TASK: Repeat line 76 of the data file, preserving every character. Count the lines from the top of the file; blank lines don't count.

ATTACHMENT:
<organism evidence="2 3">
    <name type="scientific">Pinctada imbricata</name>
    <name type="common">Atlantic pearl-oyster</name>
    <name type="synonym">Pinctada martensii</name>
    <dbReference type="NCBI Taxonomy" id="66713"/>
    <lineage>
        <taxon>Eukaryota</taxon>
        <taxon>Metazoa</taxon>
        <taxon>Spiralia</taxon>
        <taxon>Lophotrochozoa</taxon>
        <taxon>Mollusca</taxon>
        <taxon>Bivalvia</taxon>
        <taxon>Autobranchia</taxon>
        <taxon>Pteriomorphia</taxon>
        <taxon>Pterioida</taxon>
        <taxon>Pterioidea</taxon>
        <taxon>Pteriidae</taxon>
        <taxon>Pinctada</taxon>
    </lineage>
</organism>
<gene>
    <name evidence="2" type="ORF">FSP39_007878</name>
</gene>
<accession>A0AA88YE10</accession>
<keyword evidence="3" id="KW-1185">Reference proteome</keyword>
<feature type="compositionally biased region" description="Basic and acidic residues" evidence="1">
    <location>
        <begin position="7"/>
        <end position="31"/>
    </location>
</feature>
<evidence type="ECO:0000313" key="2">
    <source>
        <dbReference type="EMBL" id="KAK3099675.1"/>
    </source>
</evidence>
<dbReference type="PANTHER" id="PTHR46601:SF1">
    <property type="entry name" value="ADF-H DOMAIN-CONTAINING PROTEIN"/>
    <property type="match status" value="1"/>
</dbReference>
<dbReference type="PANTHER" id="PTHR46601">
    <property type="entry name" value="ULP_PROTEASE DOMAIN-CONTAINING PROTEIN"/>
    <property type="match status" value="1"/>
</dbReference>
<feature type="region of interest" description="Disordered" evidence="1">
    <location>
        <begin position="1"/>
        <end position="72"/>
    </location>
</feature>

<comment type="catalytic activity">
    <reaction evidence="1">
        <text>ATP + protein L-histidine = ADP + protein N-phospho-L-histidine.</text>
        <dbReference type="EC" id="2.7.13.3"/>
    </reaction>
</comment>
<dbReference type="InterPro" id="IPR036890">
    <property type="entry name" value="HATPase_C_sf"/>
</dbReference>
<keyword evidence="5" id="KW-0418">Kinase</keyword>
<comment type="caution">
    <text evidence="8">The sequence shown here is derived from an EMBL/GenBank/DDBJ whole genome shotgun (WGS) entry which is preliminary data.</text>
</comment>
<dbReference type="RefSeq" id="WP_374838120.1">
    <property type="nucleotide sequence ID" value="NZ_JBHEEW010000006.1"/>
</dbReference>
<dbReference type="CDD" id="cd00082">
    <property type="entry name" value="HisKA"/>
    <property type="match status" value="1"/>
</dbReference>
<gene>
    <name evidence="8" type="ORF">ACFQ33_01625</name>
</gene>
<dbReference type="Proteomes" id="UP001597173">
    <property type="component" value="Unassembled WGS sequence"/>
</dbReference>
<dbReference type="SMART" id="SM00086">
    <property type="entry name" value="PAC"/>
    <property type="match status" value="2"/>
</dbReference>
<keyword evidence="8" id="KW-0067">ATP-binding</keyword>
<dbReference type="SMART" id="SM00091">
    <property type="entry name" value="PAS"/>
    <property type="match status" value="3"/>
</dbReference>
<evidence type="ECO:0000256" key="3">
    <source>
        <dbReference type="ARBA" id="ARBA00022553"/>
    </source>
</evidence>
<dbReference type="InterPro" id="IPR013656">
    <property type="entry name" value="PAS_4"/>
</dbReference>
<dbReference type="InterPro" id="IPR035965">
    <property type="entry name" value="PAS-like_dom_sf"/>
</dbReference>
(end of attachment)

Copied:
</dbReference>